I have had this blog title in my mind for a while now. As a mother on the mission field, my primary role is at home. I do not have the ability to go out into the community daily. When I want to, it is much harder to mobilize the troops to do so. Not only do I have to get myself ready for a cross-cultural experience, but I have to convince my children they want it too. Without things like trips to the grocery store (because there aren’t any), it is easy to stay inside the gate of our compound for days at a time.

It is certainly much easier to stay inside and avoid the awkward silence that comes when you visit someone with whom you cannot communicate. To smile and simply say, “I don’t understand. Dinka…little.” To not have to help the children cope with others laughing at the hair on our arms or the way we talk (apparently Americans sound quite “nasally” to people here). Despite all of these things, there is a subtle suffocation that can happen if we don’t get out into the community. Not only do I begin to believe the lies of the enemy that say “why the heck I am here if I am just going to sit in my house”, but also I really do miss the people.

I remember one particularly hard day. I had made the commitment to go outside the gate every day, even if it was just to the road. We were getting ready and the kids did not want to go. They were fighting with one another and fighting with me about going; everyone was grumpy, tired of the food, and feeling lonely. I sat in our kitchen hut and cried. I strongly, strongly considered calling it a movie day and trying again tomorrow, but we had committed to go. So, we went to visit our “next door neighbors” who live a couple of huts down the road. We had a nice visit – nothing earth shattering, but nice. We saw the rough way our friend treated her children and their intense need for someone to simply “see” them. We talked about few things and then came home. But we came home lighter...like we had clicked back into where we were supposed to be just by trying to get out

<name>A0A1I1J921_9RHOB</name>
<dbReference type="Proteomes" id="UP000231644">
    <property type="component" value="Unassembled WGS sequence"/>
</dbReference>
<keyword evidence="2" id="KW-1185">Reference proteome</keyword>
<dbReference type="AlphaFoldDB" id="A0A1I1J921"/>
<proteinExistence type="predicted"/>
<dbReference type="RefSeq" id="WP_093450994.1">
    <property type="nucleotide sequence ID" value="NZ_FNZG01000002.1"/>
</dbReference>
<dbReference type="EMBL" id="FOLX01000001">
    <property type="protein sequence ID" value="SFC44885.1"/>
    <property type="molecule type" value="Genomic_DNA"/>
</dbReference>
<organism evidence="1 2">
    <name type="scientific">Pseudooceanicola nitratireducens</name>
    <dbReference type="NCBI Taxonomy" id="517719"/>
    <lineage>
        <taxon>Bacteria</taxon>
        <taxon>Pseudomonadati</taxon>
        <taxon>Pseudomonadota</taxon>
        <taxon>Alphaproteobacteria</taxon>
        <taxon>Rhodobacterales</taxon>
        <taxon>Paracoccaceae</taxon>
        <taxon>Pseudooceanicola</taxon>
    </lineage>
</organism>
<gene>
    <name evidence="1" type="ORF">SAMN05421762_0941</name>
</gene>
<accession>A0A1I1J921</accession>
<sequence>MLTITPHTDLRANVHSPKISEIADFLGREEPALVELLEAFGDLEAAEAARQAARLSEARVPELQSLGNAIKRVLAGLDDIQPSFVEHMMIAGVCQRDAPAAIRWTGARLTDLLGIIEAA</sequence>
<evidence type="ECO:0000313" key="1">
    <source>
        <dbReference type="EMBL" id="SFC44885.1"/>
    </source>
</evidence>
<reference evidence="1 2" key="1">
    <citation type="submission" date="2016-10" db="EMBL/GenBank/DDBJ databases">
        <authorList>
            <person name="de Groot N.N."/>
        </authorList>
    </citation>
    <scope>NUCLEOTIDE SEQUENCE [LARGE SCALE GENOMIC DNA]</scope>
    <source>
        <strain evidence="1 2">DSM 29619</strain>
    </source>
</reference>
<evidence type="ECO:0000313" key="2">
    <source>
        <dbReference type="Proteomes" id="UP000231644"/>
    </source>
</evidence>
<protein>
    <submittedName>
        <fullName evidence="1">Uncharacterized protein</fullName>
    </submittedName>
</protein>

Since then, I have been struck by how powerful it is to get beyond the gate. It doesn’t take much effort or even require that we go very far to interact with the people God has placed around us. We just have to be willing to step out and good almost always comes out of it for us.

Most of you reading this are not living cross-culturally, and if you are, it is probably not in a walled compound like ours. But we all have walls, don’t we? “Comfort zones” is the common way to refer them.

Living in South Sudan is already a big “comfort zone” challenger, but even beyond doing what is uncomfortable, I have realized that doing things beyond ourselves is critical for our health and survival here. It is still hard to go out. I feel really nervous every time. I feel useless, word-less, and downright silly. I feel frustrated that I do not know more of the language. And yet, every time I see a smile or am blessed when they give us peanuts or pumpkin, or whatever of the very little they have, I am set a little more free. We are called to step out. While it is scary and uncomfortable, the blessing is even more.